What if it were possible to stay fairly cool in the hot months of the year and keep your utility bill low? There has always been this battle for control over the thermostat. One person might consider it to be perfect at 76° F, while another would consider a chiller 70° F as more to their preference when it’s in the low 100’s outside. The problem with these types of disputes is that you can’t very well change the internal temperature or personal preferences of the individual. In these cases, it’s really all about finding a compromise.
A major issue with your temperature setting is the cost of energy. Each time the thermostat is lowered, whoever has their name on the contract has to foot the bill for the comfort of whoever changed it. Having these kinds of struggles with your family, roommates, or even co-workers can be such a tedious thing to deal with. This begs the question of what setting is the best setting to appeal to both comfort and cost concerns.
Experts at EnergyStar would say that the ideal temperature to have your A/C on would be at 78° F. This number applies to at all times that you’re at home and awake with your A/C running. The ideal numbers for cooling and comfort differ depending on other factors, such as when you’re away from home but would like to return to a cooled down house or apartment after a strenuous day at work. The other temperatures for the best cooling and cost balance would be 85° F when you’re away from the house for more than a few hours and 82° F while you’re asleep. Having a thermostat that is programmable will make setting a perfect time schedule for these temperatures a breeze. If you don’t already have a programmable thermostat, consider investing in one. Many people tend to forget to make these small adjustments or they simply don’t have the time to deal with little details on their air conditioning unit a few times per day.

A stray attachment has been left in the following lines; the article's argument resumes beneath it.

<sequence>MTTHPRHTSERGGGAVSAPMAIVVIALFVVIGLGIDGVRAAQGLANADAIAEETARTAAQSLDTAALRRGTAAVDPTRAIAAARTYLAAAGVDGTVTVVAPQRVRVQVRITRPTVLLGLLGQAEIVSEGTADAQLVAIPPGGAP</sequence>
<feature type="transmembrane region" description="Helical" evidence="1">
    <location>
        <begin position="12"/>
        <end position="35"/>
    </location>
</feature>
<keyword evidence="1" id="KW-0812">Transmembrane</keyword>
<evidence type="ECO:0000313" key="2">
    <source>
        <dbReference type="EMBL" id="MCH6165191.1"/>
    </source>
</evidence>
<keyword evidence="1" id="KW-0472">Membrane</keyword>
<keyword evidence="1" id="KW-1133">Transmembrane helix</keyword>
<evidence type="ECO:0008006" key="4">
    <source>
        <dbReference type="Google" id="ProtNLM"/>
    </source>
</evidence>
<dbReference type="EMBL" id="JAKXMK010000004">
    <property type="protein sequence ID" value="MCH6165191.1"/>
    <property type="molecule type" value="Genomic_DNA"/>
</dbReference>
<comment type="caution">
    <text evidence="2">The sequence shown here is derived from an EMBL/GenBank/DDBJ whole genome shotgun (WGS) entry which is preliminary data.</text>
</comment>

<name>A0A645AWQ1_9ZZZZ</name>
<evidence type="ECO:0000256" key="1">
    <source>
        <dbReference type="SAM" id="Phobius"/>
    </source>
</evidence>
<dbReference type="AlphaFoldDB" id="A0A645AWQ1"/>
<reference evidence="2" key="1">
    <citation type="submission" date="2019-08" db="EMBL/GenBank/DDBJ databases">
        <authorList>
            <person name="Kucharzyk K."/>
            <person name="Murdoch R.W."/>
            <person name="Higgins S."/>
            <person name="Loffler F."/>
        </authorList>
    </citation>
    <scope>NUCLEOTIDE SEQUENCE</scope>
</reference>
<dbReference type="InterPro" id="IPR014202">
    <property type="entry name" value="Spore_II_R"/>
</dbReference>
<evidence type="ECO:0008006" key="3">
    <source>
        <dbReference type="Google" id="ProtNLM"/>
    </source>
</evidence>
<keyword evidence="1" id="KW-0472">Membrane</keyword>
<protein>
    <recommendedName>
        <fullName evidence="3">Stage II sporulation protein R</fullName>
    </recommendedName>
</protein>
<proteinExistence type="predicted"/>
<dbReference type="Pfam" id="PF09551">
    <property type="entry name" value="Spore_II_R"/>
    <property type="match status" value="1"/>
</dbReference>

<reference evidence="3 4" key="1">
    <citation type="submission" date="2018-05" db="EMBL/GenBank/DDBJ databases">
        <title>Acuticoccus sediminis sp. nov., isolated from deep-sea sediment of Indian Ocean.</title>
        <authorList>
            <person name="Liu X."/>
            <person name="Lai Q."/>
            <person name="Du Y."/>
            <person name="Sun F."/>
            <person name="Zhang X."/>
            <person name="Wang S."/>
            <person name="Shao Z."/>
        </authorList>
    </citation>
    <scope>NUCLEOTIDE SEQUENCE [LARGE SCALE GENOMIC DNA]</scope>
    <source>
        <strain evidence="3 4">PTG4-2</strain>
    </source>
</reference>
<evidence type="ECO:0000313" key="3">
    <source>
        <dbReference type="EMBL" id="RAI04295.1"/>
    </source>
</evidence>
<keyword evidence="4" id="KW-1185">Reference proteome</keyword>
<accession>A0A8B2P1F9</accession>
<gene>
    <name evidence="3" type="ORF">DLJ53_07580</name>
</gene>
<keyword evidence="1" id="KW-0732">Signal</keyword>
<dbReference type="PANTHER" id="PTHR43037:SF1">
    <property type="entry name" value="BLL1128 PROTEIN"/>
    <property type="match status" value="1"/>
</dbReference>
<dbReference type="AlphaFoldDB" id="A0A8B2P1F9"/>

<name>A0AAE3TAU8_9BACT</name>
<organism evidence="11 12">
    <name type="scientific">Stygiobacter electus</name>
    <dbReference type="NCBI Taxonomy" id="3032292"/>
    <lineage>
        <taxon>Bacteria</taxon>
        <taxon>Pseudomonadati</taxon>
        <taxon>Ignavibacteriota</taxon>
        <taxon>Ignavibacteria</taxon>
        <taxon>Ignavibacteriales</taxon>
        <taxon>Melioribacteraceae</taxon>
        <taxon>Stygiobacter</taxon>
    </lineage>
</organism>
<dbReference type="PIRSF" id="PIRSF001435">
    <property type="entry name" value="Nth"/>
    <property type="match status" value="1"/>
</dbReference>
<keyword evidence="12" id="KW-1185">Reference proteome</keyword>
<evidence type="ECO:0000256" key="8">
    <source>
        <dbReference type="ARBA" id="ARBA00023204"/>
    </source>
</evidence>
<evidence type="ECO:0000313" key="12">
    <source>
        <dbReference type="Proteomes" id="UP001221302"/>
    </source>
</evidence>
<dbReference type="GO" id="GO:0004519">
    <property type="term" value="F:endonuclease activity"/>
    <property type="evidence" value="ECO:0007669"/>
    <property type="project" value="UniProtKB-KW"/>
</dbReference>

If 78° F is too warm for you, try lowering it over time by one degree until you see a good result. For those who are just the opposite and like it a little warmer, you may also consider bumping the AC up by one degree over time, until you’ve achieved satisfying results. It has been calculated that for every degree you raise the temperature, you will save approximately 3% on your energy bill. Having a box fan, floor fan, or especially a ceiling fan, will help regulate the air and can actually make the room feel cooler than the temperature coming out of the A/C unit. If you don’t have a ceiling fan, consider investing in a standing fan that is adjustable in height.